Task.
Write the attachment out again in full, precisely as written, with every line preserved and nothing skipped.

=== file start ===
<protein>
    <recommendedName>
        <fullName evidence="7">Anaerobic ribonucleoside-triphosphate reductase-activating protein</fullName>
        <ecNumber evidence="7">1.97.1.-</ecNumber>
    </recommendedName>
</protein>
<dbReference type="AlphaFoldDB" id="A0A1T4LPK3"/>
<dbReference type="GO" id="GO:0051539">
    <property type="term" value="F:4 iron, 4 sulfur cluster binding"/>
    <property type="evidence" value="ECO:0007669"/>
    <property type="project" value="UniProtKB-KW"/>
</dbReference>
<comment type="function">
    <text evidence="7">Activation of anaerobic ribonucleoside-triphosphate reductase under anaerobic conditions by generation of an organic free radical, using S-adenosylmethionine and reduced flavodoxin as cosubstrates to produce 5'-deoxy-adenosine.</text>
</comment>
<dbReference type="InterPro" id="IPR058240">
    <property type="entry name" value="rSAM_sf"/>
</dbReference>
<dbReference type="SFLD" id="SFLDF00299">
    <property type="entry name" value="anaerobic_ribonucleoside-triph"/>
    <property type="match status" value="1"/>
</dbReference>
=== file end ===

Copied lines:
<protein>
    <recommendedName>
        <fullName evidence="7">Anaerobic ribonucleoside-triphosphate reductase-activating protein</fullName>
        <ecNumber evidence="7">1.97.1.-</ecNumber>
    </recommendedName>
</protein>
<dbReference type="AlphaFoldDB" id="A0A1T4LPK3"/>
<dbReference type="GO" id="GO:0051539">
    <property type="term" value="F:4 iron, 4 sulfur cluster binding"/>
    <property type="evidence" value="ECO:0007669"/>
    <property type="project" value="UniProtKB-KW"/>
</dbReference>
<comment type="function">
    <text evidence="7">Activation of anaerobic ribonucleoside-triphosphate reductase under anaerobic conditions by generation of an organic free radical, using S-adenosylmethionine and reduced flavodoxin as cosubstrates to produce 5'-deoxy-adenosine.</text>
</comment>
<dbReference type="InterPro" id="IPR058240">
    <property type="entry name" value="rSAM_sf"/>
</dbReference>
<dbReference type="SFLD" id="SFLDF00299">
    <property type="entry name" value="anaerobic_ribonucleoside-triph"/>
    <property type="match status" value="1"/>
</dbReference>